The World Health Organization (WHO) has updated its fact sheet on Maternal Mortality. It simultaneously issued a press release on maternal deaths between 1990 and 2015. The basis of the release is the document ‘Trends in Maternal Mortality: 1990 to 2015 – Estimates by WHO, UNICEF, UNFPA, World Bank Group and the United Nations Population Division’. The analyses have been simultaneously published in The Lancet.
Background Information (Definitions):
Maternal Death: Death of a woman while pregnant or within 42 days of termination of pregnancy, irrespective of the duration and site of the pregnancy, from any cause related to or aggravated by the pregnancy or its management, but not from accidental or incidental causes.
Pregnancy-Related Death: Death of a woman while pregnant or within 42 days of termination of pregnancy, irrespective of the cause of death.
Late Maternal Death: Death of a woman from direct or indirect obstetric causes, more than 42 days, but less than 1 year, after termination of pregnancy.
Maternal Mortality Ratio: Number of maternal deaths per 100000 live births.
Maternal Mortality Rate: The ratio of maternal deaths to the women-years of exposure for women aged 15–49 years.
Proportion of Maternal Deaths: Proportion of maternal deaths among deaths of women of reproductive age.
Globally, despite a nearly 44% (43.9%) reduction in Maternal Mortality Ratio (MMR) [from 385/100 000 live births (1990) to 216/ 100 000 live births (2015)] between 1990 and 2015, presently about 830 women die each day due to complications in pregnancy and childbirth.
99% of all maternal deaths occur in developing countries- more than 50% in sub-Saharan Africa, and nearly 1/3rd in South Asia.
Over 50% of all maternal deaths occur in countries experiencing conflict and crisis.
In 2015, MMR varies from 239 maternal deaths/ 100 000 live births in developing countries, to 12 maternal deaths/ 100 000 live births in developed countries.
The risk of maternal mortality is highest for adolescent girls below 15 years age.
Complications in pregnancy and childbirth is a leading cause of death among adolescent girls in developing countries.
The probability that a 15 year old woman will eventually die from a maternal cause ranges from
- Developed countries: 1 in 4900; and
- Developing countries: 1 in 180 to
- Fragile States: 1 in 54
Nearly 75% of all maternal deaths are due to:
- Severe bleeding (mostly bleeding after childbirth [post-partum haemorrhage])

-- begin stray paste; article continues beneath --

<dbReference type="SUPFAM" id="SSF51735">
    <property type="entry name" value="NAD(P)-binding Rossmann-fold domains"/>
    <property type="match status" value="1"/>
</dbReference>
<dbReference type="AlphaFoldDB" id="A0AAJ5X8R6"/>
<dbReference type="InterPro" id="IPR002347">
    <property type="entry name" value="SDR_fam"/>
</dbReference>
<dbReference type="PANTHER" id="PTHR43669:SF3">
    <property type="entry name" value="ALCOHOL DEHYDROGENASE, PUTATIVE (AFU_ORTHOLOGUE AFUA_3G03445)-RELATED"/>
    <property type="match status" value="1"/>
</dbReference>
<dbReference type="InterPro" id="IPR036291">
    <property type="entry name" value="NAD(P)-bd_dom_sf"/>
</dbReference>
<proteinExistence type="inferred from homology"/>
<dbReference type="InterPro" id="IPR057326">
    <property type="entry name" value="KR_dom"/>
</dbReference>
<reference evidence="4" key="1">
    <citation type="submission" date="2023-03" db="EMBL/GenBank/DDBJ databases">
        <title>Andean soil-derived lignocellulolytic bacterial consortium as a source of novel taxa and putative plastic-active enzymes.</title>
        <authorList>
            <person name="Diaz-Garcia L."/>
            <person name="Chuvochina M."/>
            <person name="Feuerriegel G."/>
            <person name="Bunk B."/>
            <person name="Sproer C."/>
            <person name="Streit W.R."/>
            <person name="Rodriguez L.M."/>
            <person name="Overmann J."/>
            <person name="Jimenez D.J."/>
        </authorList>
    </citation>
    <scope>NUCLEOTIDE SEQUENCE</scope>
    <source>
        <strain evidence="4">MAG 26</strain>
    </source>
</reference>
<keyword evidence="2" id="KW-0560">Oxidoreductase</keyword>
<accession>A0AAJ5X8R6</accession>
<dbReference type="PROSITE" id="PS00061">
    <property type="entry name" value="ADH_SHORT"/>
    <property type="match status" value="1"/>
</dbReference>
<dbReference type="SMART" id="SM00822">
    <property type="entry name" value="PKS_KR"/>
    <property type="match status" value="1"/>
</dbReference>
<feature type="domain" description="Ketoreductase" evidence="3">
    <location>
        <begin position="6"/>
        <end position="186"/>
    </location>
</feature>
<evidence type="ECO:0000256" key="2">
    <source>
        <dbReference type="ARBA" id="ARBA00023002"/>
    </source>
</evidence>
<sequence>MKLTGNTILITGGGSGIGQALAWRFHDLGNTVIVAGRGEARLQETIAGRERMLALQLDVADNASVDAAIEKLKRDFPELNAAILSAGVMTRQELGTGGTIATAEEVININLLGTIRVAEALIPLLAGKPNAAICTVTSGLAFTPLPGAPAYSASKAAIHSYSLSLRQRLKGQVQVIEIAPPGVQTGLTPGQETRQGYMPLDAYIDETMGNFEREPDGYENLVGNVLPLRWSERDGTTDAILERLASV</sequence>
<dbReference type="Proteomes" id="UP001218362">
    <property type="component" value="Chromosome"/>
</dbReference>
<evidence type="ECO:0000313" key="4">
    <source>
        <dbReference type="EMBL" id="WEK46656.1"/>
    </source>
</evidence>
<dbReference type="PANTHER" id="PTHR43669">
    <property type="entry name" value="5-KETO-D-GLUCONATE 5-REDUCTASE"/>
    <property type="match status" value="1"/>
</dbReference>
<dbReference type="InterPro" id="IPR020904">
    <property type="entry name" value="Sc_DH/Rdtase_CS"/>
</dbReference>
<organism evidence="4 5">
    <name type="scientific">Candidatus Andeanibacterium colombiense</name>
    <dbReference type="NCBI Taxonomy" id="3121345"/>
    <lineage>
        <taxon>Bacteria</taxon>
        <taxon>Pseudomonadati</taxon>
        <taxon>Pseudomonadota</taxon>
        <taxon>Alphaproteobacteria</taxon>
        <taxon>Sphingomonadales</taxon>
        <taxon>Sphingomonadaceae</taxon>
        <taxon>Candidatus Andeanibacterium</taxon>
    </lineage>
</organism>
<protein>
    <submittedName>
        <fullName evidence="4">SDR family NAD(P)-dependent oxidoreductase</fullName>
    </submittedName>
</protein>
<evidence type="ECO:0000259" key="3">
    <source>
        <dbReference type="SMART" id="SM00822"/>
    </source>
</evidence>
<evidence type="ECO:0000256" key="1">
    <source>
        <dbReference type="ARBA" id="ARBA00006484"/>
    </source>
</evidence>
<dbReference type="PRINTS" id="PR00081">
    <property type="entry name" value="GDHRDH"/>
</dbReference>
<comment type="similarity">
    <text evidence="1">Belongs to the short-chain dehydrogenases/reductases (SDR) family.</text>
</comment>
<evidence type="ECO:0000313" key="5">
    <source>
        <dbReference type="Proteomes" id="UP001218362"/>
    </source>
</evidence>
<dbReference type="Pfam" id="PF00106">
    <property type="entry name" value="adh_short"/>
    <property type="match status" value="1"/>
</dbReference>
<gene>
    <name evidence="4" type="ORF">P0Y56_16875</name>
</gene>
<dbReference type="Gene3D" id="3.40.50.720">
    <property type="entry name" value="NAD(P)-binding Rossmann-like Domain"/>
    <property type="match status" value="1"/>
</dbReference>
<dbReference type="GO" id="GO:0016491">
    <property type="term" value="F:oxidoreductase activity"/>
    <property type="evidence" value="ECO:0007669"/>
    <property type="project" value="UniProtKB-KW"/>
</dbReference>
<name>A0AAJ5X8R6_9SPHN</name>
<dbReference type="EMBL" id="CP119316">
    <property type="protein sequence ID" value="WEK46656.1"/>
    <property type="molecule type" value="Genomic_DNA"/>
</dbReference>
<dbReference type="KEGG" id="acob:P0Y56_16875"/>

- Infections (usually after childbirth)
- High blood pressure during pregnancy (pre-eclampsia and eclampsia)
- Complications from delivery
- Unsafe abortion
Most maternal deaths are preventable, as the complications and how to prevent and manage them are known:
- Severe bleeding: Injecting Oxytocin immediately after birth reduces the chances of severe bleeding.
- Infection after childbirth: Practicing good hygiene and early diagnosis and prompt treatment of infection are key.
- Pre-eclampsia: Detection and management of raised blood pressure during pregnancy and administration of magnesium sulfate can reduce the risk of eclampsia and other life-threatening complications.
Skilled care before, during and after childbirth can save the lives of women and newborn babies. However, only 51% of women from low-income countries benefit from skilled care during childbirth; and only 40% of all pregnant women in these countries receive 4 antenatal care visits.
Link to the updated fact sheet:
Link to the article in The Lancet (PDF):
Click to access S0140673615008387.pdf
Link to Trends in Maternal Mortality: 1990 to 2015 – Estimates by WHO, UNICEF, UNFPA, World Bank Group and the United Nations Population Division (Full document):
Link to Trends in Maternal Mortality: 1990 to 2015 – Estimates by WHO, UNICEF, UNFPA, World Bank Group and the United Nations Population Division (Executive Summary):
Link to the press release by WHO on maternal mortality trends:
Link to the full infographic on maternal mortality (PDF):
Link to the infographic on maternal mortality Part 1 (PDF):
Link to the infographic on maternal mortality Part 2 (PDF):
Link to the infographic on maternal mortality Part 3 (PDF):
Link to the infographic on maternal mortality Part 4 (PDF):
Link to the infographic on maternal mortality Part 5 (PDF):